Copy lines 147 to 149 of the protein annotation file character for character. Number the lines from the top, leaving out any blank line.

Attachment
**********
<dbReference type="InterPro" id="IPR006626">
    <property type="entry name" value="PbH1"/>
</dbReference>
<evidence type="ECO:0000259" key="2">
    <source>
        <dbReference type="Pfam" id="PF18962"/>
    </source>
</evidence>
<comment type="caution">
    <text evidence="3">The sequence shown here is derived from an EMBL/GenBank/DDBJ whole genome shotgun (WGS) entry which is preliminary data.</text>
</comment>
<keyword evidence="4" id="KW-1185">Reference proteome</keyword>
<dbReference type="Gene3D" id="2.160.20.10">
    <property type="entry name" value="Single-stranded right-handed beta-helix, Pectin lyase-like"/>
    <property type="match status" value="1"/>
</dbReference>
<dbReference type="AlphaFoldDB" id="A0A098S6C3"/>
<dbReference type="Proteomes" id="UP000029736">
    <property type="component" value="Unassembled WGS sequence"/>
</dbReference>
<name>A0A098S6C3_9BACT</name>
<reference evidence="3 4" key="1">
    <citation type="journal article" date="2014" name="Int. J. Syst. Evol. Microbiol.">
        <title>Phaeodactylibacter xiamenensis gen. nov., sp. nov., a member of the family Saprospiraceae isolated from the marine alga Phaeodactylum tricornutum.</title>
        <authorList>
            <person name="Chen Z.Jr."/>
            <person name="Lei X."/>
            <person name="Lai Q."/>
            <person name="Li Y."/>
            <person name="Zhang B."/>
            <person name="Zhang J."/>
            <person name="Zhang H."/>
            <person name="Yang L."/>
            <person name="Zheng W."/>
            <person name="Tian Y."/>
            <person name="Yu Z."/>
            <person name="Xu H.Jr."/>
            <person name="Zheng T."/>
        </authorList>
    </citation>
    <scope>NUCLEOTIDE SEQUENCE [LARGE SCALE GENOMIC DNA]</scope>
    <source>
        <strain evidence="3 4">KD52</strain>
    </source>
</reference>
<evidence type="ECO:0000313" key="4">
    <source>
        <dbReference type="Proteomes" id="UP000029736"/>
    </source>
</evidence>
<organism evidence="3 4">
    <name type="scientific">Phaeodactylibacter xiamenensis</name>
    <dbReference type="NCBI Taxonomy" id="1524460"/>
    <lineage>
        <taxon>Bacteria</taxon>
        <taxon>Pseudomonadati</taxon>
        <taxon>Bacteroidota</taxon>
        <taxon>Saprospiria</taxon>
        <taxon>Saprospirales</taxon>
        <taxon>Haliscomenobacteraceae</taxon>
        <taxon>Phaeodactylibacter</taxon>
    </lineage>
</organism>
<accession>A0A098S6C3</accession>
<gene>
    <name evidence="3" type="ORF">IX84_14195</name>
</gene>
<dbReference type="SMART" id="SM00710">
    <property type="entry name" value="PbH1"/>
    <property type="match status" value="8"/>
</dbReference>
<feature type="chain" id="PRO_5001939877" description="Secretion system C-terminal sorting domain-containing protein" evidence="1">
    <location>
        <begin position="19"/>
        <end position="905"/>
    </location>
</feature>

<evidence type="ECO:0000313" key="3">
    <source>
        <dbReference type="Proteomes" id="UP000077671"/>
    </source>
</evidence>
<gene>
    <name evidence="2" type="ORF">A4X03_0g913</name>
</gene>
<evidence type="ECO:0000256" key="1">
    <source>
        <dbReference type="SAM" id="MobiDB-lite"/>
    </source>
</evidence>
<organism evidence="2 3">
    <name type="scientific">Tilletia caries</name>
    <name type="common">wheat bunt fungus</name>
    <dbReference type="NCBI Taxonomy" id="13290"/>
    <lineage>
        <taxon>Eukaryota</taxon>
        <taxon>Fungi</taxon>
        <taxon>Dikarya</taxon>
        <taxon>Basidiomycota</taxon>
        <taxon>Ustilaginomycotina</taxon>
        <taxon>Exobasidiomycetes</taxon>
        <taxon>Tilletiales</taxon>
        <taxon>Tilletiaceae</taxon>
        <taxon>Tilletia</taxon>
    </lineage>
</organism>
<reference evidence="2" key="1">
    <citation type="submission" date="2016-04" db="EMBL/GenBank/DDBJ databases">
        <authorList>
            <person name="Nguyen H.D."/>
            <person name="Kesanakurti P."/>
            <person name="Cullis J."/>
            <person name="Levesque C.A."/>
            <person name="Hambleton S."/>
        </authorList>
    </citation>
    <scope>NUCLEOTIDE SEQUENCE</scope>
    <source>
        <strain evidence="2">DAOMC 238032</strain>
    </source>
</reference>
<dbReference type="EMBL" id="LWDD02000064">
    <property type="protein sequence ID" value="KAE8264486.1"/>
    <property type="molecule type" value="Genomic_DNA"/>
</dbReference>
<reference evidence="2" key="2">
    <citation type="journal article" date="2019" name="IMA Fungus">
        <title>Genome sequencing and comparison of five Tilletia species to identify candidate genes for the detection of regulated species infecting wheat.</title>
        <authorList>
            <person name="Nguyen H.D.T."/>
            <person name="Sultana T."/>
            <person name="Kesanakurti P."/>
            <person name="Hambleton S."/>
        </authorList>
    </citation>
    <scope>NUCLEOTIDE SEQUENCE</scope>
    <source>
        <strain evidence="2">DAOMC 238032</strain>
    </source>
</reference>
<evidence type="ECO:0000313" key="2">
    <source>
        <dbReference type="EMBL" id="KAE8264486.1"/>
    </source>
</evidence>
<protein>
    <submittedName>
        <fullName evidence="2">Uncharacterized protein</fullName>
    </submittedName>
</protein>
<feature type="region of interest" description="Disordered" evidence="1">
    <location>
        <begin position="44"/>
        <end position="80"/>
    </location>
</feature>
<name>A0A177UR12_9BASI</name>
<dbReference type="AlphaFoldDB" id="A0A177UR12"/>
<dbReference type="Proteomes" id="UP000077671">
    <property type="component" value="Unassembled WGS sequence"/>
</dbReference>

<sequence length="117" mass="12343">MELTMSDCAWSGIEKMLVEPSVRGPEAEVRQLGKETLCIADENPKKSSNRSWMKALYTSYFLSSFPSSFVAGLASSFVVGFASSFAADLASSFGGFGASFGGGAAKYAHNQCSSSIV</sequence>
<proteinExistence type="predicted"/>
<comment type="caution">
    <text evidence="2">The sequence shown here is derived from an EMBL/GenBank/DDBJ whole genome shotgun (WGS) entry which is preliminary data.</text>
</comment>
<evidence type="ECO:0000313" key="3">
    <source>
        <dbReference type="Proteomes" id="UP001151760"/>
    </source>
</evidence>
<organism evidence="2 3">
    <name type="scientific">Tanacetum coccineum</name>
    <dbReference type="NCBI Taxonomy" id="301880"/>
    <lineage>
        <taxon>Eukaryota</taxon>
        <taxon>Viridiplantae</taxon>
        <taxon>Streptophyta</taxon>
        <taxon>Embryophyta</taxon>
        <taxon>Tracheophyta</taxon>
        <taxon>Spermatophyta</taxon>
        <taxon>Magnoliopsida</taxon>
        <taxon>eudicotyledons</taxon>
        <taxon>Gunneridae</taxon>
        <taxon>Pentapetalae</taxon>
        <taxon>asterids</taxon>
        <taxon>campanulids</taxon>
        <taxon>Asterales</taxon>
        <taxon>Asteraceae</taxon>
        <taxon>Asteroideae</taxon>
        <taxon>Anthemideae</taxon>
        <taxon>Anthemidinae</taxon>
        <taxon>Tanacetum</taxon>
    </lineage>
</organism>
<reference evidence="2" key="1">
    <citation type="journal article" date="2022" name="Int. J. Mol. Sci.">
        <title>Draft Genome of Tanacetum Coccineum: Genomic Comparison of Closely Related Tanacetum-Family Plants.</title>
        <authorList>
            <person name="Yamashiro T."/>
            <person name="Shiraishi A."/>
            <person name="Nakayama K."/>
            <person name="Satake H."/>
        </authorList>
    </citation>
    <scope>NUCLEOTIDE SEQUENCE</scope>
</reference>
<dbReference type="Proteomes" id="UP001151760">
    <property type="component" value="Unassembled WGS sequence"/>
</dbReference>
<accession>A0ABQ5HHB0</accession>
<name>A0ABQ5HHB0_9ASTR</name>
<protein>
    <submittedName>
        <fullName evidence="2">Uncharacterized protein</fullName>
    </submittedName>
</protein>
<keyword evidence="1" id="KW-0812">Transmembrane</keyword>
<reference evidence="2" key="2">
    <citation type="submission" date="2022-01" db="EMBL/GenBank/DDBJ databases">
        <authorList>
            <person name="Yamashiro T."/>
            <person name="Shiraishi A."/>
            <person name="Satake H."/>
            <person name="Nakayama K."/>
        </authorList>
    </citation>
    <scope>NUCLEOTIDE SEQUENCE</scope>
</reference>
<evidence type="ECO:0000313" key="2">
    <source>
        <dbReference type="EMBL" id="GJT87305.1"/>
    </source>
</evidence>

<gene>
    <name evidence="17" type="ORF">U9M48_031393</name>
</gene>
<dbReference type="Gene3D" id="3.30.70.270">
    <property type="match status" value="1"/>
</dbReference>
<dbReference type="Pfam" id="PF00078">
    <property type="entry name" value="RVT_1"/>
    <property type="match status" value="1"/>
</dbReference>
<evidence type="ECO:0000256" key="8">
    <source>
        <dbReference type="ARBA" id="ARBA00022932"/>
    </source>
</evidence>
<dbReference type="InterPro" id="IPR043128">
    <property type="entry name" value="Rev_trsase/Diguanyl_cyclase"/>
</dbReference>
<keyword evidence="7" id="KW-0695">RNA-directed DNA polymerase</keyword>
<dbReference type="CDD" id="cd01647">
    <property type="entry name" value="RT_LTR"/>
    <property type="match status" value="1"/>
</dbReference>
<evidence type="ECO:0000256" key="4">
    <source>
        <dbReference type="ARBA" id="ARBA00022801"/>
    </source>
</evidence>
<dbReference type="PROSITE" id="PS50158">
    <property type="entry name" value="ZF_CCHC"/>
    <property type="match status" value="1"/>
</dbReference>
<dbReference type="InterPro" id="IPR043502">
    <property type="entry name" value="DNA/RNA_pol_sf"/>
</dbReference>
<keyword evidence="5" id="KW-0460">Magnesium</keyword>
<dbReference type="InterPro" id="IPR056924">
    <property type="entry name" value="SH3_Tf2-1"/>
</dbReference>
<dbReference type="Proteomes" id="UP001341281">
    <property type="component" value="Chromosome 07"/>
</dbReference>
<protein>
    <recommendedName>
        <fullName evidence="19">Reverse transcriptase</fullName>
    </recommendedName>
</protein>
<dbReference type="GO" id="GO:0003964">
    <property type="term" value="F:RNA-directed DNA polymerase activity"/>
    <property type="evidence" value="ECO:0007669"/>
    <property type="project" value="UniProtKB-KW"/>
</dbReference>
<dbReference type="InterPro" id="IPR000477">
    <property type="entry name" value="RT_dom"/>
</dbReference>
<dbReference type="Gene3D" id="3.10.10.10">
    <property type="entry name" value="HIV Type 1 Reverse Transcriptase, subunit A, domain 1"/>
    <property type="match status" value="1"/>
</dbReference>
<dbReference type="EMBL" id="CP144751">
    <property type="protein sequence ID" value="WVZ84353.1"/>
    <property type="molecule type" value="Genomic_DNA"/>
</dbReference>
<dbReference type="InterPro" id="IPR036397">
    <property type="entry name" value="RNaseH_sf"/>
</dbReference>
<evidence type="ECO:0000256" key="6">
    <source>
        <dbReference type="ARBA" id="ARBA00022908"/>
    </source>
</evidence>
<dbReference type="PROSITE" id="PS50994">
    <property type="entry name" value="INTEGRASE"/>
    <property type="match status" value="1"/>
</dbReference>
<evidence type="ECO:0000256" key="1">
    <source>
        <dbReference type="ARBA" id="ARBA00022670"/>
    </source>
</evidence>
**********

    <submittedName>
        <fullName evidence="2">Uncharacterized protein</fullName>
    </submittedName>